Happy Mother's Day!
We're so glad you decided to join us today!
We are meeting together each morning in the Sunday School room, just off the sanctuary. If you feel comfortable, we would love to have you join us in person. When we meet, we share any joys or concerns from the past week to pray for. If you have anything you would like to share, please feel free to do so in the comment section of this post. When you are ready, use the prayer below (source) to get started.
I speak this prayer to you now in gratitude and praise for the gift of mothers. My mother, those of my friends, relatives, those I’ll never know, all mothers. Thank you for the role they play in the family unit. Thank you for their teachings, their wisdom, their patience, and understanding. Thank you for the physical, emotional, and spiritual gifts they possess. I pray that you help mothers all across the world to be a blessing upon their children. Whether delivering affirmation or discipline, I pray that you help every word and action to be done in love. And I pray that children throughout the world would take time to honor their mothers, that you would show them how to uniquely do so.
I pray that these mothers also act as a blessing beyond their households, reaching into their extended families, communities, churches, schools. I pray that the impact of motherhood is revered throughout society and that these women are acknowledged for their everyday impact on the world. May you guide each of them into fulfilling their purpose here on Earth.
Today's lesson is on Romans 8:18-30.
The book of Romans was a letter written by the apostle Paul to the Romans. It includes Paul's understanding of the Old Testament background for the Christian message, the nature of Christian salvation based on the atoning death of Christ, the centrality of faith as the only path for human salvation, the relationship between Christians of Jewish and Gentile backgrounds in the plan of God, and several other matters.
In Romans chapters 5 - 8, Paul lays out the implications of Jesus' death and resurrection. Through Christ, the reign of sin and death has been overthrown by righteousness and grace (Romans 5:21). With the reign of sin and death defeated, believers are free. New life in Christ also means freedom from bondage to the law (Romans 7:1-6).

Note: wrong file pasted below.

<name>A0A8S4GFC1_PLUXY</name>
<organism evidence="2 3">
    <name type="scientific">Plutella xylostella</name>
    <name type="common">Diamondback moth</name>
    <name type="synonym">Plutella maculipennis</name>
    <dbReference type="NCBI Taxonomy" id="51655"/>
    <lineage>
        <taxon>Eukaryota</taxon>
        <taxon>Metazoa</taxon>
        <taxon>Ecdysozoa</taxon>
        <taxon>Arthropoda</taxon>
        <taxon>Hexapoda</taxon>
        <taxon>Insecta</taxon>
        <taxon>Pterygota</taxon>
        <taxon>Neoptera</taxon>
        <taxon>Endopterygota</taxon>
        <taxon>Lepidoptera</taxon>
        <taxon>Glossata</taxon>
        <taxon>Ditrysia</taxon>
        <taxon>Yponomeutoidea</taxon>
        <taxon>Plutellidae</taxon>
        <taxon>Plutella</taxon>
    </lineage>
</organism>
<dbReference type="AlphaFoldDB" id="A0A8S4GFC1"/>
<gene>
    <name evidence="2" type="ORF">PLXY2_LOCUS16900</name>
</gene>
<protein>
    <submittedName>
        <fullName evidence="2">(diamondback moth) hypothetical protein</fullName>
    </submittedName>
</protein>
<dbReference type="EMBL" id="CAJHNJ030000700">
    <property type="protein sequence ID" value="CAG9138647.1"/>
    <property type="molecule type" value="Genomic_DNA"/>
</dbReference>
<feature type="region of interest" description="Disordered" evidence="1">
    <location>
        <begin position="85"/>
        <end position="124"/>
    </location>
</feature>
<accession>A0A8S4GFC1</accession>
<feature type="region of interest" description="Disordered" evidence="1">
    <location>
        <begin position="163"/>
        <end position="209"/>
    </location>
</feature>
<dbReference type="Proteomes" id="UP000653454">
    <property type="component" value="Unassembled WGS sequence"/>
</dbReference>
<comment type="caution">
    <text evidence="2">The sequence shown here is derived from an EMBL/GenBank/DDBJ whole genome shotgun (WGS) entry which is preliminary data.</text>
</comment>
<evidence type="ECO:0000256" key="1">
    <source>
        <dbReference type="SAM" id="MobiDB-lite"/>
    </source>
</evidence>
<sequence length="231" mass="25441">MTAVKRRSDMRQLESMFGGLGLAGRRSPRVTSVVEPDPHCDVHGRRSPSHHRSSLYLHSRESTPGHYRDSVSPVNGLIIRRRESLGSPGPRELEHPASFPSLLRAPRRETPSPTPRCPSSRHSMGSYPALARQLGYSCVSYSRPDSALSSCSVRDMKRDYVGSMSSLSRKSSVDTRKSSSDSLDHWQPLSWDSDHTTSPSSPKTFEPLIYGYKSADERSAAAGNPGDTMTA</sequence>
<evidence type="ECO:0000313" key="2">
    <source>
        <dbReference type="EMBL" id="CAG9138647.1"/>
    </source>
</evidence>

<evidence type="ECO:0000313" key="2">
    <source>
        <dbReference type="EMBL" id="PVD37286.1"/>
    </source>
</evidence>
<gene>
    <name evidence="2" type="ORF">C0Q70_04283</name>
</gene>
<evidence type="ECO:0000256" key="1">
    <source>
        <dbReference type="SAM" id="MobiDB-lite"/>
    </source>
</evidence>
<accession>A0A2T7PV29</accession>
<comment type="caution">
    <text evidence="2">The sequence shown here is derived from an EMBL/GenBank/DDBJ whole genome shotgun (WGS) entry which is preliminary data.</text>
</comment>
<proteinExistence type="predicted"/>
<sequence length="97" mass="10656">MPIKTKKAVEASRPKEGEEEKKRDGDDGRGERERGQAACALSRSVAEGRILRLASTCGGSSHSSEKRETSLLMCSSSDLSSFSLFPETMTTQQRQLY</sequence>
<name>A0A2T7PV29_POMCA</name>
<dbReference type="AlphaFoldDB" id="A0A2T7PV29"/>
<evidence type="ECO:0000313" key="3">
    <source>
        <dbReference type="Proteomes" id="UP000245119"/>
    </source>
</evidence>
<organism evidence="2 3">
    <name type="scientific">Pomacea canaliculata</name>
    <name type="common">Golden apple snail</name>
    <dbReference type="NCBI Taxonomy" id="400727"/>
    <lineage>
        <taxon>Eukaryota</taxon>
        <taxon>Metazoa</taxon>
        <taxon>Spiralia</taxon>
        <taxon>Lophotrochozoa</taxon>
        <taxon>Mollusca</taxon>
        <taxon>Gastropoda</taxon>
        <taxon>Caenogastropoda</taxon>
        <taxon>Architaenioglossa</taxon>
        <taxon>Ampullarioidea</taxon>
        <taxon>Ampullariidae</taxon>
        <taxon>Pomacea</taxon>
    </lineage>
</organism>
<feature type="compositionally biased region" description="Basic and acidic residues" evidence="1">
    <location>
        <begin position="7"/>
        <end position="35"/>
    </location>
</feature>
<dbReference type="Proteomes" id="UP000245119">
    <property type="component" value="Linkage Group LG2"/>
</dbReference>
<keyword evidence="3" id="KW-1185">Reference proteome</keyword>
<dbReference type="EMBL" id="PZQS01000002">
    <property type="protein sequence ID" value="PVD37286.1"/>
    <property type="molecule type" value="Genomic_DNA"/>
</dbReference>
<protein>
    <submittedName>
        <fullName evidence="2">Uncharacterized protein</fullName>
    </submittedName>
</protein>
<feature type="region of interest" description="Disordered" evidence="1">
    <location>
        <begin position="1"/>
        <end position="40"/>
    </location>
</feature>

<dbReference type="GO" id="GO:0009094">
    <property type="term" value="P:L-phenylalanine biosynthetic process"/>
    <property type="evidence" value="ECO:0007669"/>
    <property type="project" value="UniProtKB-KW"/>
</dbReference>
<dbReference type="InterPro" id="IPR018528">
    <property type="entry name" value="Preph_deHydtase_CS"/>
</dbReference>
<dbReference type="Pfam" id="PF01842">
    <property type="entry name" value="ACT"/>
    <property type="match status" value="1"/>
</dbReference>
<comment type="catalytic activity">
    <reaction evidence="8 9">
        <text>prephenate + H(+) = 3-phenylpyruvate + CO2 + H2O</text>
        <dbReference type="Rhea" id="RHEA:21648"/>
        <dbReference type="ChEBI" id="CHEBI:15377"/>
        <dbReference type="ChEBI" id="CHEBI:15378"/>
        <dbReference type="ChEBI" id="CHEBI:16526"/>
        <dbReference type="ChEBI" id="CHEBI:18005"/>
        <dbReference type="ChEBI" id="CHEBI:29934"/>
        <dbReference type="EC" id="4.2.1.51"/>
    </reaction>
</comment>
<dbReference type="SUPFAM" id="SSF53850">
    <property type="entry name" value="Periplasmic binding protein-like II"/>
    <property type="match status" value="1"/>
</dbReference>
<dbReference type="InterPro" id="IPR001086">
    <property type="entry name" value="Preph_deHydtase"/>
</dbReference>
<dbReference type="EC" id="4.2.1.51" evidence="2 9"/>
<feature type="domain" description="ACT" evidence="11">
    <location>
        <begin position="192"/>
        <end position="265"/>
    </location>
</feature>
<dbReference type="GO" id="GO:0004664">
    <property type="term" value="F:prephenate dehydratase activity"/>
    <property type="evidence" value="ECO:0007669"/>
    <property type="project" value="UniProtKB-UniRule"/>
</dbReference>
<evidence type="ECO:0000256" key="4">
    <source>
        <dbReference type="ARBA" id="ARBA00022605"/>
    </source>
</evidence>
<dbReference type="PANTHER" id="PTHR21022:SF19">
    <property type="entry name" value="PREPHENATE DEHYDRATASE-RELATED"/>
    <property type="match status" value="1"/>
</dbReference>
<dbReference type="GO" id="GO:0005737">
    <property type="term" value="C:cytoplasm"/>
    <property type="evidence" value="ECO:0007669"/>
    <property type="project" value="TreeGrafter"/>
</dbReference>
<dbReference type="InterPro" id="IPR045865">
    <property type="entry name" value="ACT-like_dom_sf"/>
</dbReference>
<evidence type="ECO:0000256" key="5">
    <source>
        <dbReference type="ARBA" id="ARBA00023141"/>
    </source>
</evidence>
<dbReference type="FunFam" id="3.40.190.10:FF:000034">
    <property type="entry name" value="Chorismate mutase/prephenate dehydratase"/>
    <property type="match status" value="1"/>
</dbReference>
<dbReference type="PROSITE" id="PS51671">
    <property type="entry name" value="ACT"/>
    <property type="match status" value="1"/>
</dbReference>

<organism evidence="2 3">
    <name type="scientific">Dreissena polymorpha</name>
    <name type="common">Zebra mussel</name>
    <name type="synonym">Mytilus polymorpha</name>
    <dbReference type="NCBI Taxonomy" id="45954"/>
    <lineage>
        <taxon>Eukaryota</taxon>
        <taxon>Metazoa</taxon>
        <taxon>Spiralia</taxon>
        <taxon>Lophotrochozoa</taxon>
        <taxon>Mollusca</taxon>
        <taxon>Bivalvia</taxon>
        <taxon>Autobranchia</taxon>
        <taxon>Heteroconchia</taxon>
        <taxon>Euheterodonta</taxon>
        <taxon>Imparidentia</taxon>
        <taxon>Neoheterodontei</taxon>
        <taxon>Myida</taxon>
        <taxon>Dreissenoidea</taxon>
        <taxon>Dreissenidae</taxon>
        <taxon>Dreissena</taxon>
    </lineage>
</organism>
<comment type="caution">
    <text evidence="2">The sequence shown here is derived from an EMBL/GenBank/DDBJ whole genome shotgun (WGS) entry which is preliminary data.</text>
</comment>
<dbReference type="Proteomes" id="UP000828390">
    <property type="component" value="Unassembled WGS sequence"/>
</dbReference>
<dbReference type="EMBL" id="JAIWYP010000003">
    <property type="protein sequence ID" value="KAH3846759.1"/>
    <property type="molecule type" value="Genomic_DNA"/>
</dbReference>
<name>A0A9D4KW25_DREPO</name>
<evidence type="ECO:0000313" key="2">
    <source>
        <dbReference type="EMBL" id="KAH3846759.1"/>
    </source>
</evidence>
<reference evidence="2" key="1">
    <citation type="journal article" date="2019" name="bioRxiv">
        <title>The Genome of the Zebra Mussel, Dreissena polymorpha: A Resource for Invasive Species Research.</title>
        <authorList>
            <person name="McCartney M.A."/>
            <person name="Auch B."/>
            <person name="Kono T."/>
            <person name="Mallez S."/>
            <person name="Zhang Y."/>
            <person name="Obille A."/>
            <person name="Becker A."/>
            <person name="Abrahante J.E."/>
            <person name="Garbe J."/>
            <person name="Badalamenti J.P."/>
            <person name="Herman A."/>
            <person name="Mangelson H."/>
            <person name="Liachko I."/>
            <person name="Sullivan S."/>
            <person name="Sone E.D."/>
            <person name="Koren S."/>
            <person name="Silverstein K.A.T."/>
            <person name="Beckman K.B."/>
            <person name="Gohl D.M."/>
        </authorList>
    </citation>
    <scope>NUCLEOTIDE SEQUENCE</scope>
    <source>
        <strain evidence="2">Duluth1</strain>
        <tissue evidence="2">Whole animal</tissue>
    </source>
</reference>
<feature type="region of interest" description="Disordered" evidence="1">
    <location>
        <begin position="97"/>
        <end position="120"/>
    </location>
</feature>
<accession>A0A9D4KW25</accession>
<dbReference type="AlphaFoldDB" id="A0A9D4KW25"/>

Romans 8 brings these various elements to a climactic resolution. There is, "now no condemnation," for those, "in Christ Jesus," (Romans 8:1). What the law failed to do, God himself has done through Jesus (Romans 8:3). Righteous living is enabled by the Holy Spirit, who dwells in those who have faith in Christ (Romans 8:9-10).
All these wonderful truths, however, raise a painful question: Why do suffering and death still wreak havoc? Paul indicated the likelihood that Christians would suffer for Christ's sake. Paul encouraged the Roman believers to keep the big picture in mind: we are, "heirs of God and co-heirs with Christ," (Romans 8:17).
I. Present Sufferings
Paul was trained by a respected Jewish teacher. For Paul to consider was for him to draw on both his faith in Christ and his vast knowledge of scripture. Paul wanted to put our present sufferings in perspective. Suffering of any kind pales in comparison to the glory that will be revealed to us.
The Greek word translated glory can be interpreted in two ways: as an adjective to describe freedom or as a noun standing on its own. This second option would explicitly refer to believers' status as being glorious rather than experiencing a glorious liberty.